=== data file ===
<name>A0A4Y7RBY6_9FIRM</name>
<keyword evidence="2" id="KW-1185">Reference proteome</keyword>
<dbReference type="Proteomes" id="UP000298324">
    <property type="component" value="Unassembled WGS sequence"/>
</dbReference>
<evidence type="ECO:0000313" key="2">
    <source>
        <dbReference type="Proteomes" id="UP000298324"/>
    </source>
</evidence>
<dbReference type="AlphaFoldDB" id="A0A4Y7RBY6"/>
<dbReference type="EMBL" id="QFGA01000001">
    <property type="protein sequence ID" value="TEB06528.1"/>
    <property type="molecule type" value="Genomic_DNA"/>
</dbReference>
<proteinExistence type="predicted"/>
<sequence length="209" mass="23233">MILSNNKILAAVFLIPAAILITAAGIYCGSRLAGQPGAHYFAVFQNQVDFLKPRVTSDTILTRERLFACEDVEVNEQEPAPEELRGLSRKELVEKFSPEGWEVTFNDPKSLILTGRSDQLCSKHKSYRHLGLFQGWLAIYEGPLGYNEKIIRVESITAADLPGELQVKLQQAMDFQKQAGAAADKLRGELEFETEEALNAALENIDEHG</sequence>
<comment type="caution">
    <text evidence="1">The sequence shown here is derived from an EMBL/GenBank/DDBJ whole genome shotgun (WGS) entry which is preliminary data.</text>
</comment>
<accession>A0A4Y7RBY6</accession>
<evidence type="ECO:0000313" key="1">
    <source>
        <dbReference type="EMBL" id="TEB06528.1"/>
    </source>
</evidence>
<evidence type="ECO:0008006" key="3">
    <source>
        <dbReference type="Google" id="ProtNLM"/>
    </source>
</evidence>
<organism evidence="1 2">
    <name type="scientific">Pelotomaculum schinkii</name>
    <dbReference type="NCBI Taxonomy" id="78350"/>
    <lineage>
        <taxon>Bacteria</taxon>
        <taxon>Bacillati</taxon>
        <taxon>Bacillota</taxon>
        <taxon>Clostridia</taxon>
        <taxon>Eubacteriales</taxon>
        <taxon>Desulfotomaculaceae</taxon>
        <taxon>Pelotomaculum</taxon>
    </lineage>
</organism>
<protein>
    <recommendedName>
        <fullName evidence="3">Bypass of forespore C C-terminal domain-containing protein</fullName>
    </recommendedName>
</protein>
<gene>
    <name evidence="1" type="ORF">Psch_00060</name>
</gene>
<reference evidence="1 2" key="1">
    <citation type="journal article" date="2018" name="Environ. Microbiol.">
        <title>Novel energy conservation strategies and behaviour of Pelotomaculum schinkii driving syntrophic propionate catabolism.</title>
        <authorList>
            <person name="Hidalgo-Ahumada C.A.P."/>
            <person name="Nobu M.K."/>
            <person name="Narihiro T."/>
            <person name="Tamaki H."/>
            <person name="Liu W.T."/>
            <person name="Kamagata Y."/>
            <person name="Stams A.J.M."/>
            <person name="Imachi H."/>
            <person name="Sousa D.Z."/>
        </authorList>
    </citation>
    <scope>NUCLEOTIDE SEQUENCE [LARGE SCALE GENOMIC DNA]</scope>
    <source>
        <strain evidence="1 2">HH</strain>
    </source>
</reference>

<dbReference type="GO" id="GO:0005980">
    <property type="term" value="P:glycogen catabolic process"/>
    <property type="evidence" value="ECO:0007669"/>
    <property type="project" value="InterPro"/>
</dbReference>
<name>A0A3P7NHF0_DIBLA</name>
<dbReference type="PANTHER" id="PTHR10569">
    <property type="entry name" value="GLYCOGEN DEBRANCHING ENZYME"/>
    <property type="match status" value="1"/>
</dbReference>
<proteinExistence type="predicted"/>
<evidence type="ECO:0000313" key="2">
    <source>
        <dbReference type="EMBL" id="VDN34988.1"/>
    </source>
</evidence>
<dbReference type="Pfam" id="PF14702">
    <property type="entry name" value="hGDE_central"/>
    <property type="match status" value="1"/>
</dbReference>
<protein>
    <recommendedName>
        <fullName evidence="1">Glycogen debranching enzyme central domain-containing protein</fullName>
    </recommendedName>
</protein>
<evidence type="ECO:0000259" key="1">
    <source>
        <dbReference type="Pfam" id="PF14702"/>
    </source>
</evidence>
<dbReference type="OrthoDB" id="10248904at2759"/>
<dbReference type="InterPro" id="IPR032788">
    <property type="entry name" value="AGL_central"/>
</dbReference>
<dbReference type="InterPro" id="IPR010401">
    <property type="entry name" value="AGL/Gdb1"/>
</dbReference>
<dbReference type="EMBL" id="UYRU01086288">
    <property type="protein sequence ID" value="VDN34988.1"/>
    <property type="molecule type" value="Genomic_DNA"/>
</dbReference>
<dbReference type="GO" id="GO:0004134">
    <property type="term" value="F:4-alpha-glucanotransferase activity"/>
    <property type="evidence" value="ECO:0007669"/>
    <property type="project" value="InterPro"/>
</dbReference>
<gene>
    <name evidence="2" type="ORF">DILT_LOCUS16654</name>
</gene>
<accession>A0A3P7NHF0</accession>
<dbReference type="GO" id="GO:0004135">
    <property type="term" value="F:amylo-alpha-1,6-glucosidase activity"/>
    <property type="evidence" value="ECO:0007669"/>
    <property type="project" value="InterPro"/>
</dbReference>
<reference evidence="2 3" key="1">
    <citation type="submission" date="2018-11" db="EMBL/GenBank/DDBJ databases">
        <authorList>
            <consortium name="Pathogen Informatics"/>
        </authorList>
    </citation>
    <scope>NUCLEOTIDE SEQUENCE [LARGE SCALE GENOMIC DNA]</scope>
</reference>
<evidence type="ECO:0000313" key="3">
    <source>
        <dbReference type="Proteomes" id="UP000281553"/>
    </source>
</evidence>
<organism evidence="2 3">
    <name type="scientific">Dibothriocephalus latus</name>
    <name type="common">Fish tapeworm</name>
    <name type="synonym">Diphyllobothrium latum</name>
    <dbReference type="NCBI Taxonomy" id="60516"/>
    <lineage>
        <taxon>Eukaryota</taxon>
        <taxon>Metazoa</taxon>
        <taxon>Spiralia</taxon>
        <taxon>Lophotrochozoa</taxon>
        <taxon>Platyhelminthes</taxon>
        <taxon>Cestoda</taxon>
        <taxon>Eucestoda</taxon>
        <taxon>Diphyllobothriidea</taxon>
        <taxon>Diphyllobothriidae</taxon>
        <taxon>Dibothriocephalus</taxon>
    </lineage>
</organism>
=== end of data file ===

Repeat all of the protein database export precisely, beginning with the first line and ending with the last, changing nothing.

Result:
<name>A0A4Y7RBY6_9FIRM</name>
<keyword evidence="2" id="KW-1185">Reference proteome</keyword>
<dbReference type="Proteomes" id="UP000298324">
    <property type="component" value="Unassembled WGS sequence"/>
</dbReference>
<evidence type="ECO:0000313" key="2">
    <source>
        <dbReference type="Proteomes" id="UP000298324"/>
    </source>
</evidence>
<dbReference type="AlphaFoldDB" id="A0A4Y7RBY6"/>
<dbReference type="EMBL" id="QFGA01000001">
    <property type="protein sequence ID" value="TEB06528.1"/>
    <property type="molecule type" value="Genomic_DNA"/>
</dbReference>
<proteinExistence type="predicted"/>
<sequence length="209" mass="23233">MILSNNKILAAVFLIPAAILITAAGIYCGSRLAGQPGAHYFAVFQNQVDFLKPRVTSDTILTRERLFACEDVEVNEQEPAPEELRGLSRKELVEKFSPEGWEVTFNDPKSLILTGRSDQLCSKHKSYRHLGLFQGWLAIYEGPLGYNEKIIRVESITAADLPGELQVKLQQAMDFQKQAGAAADKLRGELEFETEEALNAALENIDEHG</sequence>
<comment type="caution">
    <text evidence="1">The sequence shown here is derived from an EMBL/GenBank/DDBJ whole genome shotgun (WGS) entry which is preliminary data.</text>
</comment>
<accession>A0A4Y7RBY6</accession>
<evidence type="ECO:0000313" key="1">
    <source>
        <dbReference type="EMBL" id="TEB06528.1"/>
    </source>
</evidence>
<evidence type="ECO:0008006" key="3">
    <source>
        <dbReference type="Google" id="ProtNLM"/>
    </source>
</evidence>
<organism evidence="1 2">
    <name type="scientific">Pelotomaculum schinkii</name>
    <dbReference type="NCBI Taxonomy" id="78350"/>
    <lineage>
        <taxon>Bacteria</taxon>
        <taxon>Bacillati</taxon>
        <taxon>Bacillota</taxon>
        <taxon>Clostridia</taxon>
        <taxon>Eubacteriales</taxon>
        <taxon>Desulfotomaculaceae</taxon>
        <taxon>Pelotomaculum</taxon>
    </lineage>
</organism>
<protein>
    <recommendedName>
        <fullName evidence="3">Bypass of forespore C C-terminal domain-containing protein</fullName>
    </recommendedName>
</protein>
<gene>
    <name evidence="1" type="ORF">Psch_00060</name>
</gene>
<reference evidence="1 2" key="1">
    <citation type="journal article" date="2018" name="Environ. Microbiol.">
        <title>Novel energy conservation strategies and behaviour of Pelotomaculum schinkii driving syntrophic propionate catabolism.</title>
        <authorList>
            <person name="Hidalgo-Ahumada C.A.P."/>
            <person name="Nobu M.K."/>
            <person name="Narihiro T."/>
            <person name="Tamaki H."/>
            <person name="Liu W.T."/>
            <person name="Kamagata Y."/>
            <person name="Stams A.J.M."/>
            <person name="Imachi H."/>
            <person name="Sousa D.Z."/>
        </authorList>
    </citation>
    <scope>NUCLEOTIDE SEQUENCE [LARGE SCALE GENOMIC DNA]</scope>
    <source>
        <strain evidence="1 2">HH</strain>
    </source>
</reference>

<dbReference type="GO" id="GO:0005980">
    <property type="term" value="P:glycogen catabolic process"/>
    <property type="evidence" value="ECO:0007669"/>
    <property type="project" value="InterPro"/>
</dbReference>
<name>A0A3P7NHF0_DIBLA</name>
<dbReference type="PANTHER" id="PTHR10569">
    <property type="entry name" value="GLYCOGEN DEBRANCHING ENZYME"/>
    <property type="match status" value="1"/>
</dbReference>
<proteinExistence type="predicted"/>
<evidence type="ECO:0000313" key="2">
    <source>
        <dbReference type="EMBL" id="VDN34988.1"/>
    </source>
</evidence>
<dbReference type="Pfam" id="PF14702">
    <property type="entry name" value="hGDE_central"/>
    <property type="match status" value="1"/>
</dbReference>
<protein>
    <recommendedName>
        <fullName evidence="1">Glycogen debranching enzyme central domain-containing protein</fullName>
    </recommendedName>
</protein>
<evidence type="ECO:0000259" key="1">
    <source>
        <dbReference type="Pfam" id="PF14702"/>
    </source>
</evidence>
<dbReference type="OrthoDB" id="10248904at2759"/>
<dbReference type="InterPro" id="IPR032788">
    <property type="entry name" value="AGL_central"/>
</dbReference>
<dbReference type="InterPro" id="IPR010401">
    <property type="entry name" value="AGL/Gdb1"/>
</dbReference>
<dbReference type="EMBL" id="UYRU01086288">
    <property type="protein sequence ID" value="VDN34988.1"/>
    <property type="molecule type" value="Genomic_DNA"/>
</dbReference>
<dbReference type="GO" id="GO:0004134">
    <property type="term" value="F:4-alpha-glucanotransferase activity"/>
    <property type="evidence" value="ECO:0007669"/>
    <property type="project" value="InterPro"/>
</dbReference>
<gene>
    <name evidence="2" type="ORF">DILT_LOCUS16654</name>
</gene>
<accession>A0A3P7NHF0</accession>
<dbReference type="GO" id="GO:0004135">
    <property type="term" value="F:amylo-alpha-1,6-glucosidase activity"/>
    <property type="evidence" value="ECO:0007669"/>
    <property type="project" value="InterPro"/>
</dbReference>
<reference evidence="2 3" key="1">
    <citation type="submission" date="2018-11" db="EMBL/GenBank/DDBJ databases">
        <authorList>
            <consortium name="Pathogen Informatics"/>
        </authorList>
    </citation>
    <scope>NUCLEOTIDE SEQUENCE [LARGE SCALE GENOMIC DNA]</scope>
</reference>
<evidence type="ECO:0000313" key="3">
    <source>
        <dbReference type="Proteomes" id="UP000281553"/>
    </source>
</evidence>
<organism evidence="2 3">
    <name type="scientific">Dibothriocephalus latus</name>
    <name type="common">Fish tapeworm</name>
    <name type="synonym">Diphyllobothrium latum</name>
    <dbReference type="NCBI Taxonomy" id="60516"/>
    <lineage>
        <taxon>Eukaryota</taxon>
        <taxon>Metazoa</taxon>
        <taxon>Spiralia</taxon>
        <taxon>Lophotrochozoa</taxon>
        <taxon>Platyhelminthes</taxon>
        <taxon>Cestoda</taxon>
        <taxon>Eucestoda</taxon>
        <taxon>Diphyllobothriidea</taxon>
        <taxon>Diphyllobothriidae</taxon>
        <taxon>Dibothriocephalus</taxon>
    </lineage>
</organism>